Scientists explain why latest quake caused no tsunami
A powerful earthquake struck off the coast of Sumatra, Indonesia, on Monday (28 March), killing about 1,000 people according to the latest estimates.
Unlike the earthquake that hit the same region on 26 December 2004, the quake did not trigger a tsunami. The difference in the depth and strength of the two earthquakes could explain why.
Measuring 8.7 on the Richter scale, Monday's earthquake was probably 12-15 times less powerful than its predecessor, a crucial difference as the likelihood that an earthquake will cause a tsunami by moving the seabed increases with the amount of energy it releases.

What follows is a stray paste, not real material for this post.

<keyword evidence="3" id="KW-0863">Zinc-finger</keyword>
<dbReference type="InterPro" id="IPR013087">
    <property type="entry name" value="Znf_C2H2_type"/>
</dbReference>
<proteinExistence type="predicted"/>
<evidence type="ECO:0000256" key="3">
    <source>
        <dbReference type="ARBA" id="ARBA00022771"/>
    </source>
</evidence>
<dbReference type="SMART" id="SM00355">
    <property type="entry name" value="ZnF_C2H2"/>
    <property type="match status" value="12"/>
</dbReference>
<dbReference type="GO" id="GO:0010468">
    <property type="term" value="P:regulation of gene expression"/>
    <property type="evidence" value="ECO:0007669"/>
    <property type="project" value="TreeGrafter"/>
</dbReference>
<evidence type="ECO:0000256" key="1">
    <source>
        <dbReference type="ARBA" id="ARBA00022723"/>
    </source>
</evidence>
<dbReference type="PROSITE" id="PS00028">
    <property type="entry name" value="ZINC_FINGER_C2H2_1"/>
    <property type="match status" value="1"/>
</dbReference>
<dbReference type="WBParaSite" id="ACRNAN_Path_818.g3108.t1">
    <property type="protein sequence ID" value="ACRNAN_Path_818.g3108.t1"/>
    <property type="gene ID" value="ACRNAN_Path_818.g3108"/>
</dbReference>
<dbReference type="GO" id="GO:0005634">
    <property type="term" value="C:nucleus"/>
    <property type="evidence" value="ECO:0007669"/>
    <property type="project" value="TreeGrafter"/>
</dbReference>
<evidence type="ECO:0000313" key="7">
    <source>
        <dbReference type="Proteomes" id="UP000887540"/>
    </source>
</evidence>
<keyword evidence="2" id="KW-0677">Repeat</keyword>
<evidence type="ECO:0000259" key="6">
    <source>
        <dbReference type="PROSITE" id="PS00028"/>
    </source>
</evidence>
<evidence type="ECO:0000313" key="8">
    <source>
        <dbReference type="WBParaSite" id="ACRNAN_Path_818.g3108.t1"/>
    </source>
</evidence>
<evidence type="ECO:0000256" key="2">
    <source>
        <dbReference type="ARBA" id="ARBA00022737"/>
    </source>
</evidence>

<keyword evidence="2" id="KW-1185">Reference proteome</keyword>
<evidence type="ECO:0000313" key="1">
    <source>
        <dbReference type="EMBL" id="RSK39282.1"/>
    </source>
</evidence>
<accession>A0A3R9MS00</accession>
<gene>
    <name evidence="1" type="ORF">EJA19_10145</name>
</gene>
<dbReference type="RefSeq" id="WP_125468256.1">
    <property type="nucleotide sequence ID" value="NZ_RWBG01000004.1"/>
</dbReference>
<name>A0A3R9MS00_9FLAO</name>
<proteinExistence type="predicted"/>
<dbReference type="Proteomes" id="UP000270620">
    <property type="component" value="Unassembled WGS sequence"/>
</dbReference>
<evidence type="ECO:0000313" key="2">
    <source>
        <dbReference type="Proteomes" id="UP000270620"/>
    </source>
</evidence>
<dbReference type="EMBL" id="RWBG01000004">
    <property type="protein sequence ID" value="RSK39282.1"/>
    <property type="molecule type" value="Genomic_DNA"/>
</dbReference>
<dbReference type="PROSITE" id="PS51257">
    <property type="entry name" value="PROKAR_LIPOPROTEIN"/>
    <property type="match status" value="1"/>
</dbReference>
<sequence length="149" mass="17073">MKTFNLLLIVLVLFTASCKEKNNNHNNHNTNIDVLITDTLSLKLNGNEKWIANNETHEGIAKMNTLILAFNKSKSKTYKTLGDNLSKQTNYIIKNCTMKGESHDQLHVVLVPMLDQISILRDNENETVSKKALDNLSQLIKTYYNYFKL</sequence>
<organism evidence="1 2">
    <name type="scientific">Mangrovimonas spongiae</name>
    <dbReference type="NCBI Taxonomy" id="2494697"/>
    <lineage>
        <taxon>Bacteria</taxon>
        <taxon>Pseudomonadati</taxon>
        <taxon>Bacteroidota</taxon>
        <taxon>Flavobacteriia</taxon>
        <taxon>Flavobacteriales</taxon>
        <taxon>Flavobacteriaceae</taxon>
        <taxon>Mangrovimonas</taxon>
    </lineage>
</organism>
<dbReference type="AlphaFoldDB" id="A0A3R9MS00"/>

This week's quake is also thought to have occurred about 30 kilometres deeper than last year's.
Earlier this month John McCloskey and colleagues at the University of Ulster, United Kingdom, warned that stress caused by December's earthquake had greatly increased the risk of another severe earthquake measuring 8.0 to 8.5 on the Richter scale (see Tsunami quake 'increased risk of further disasters').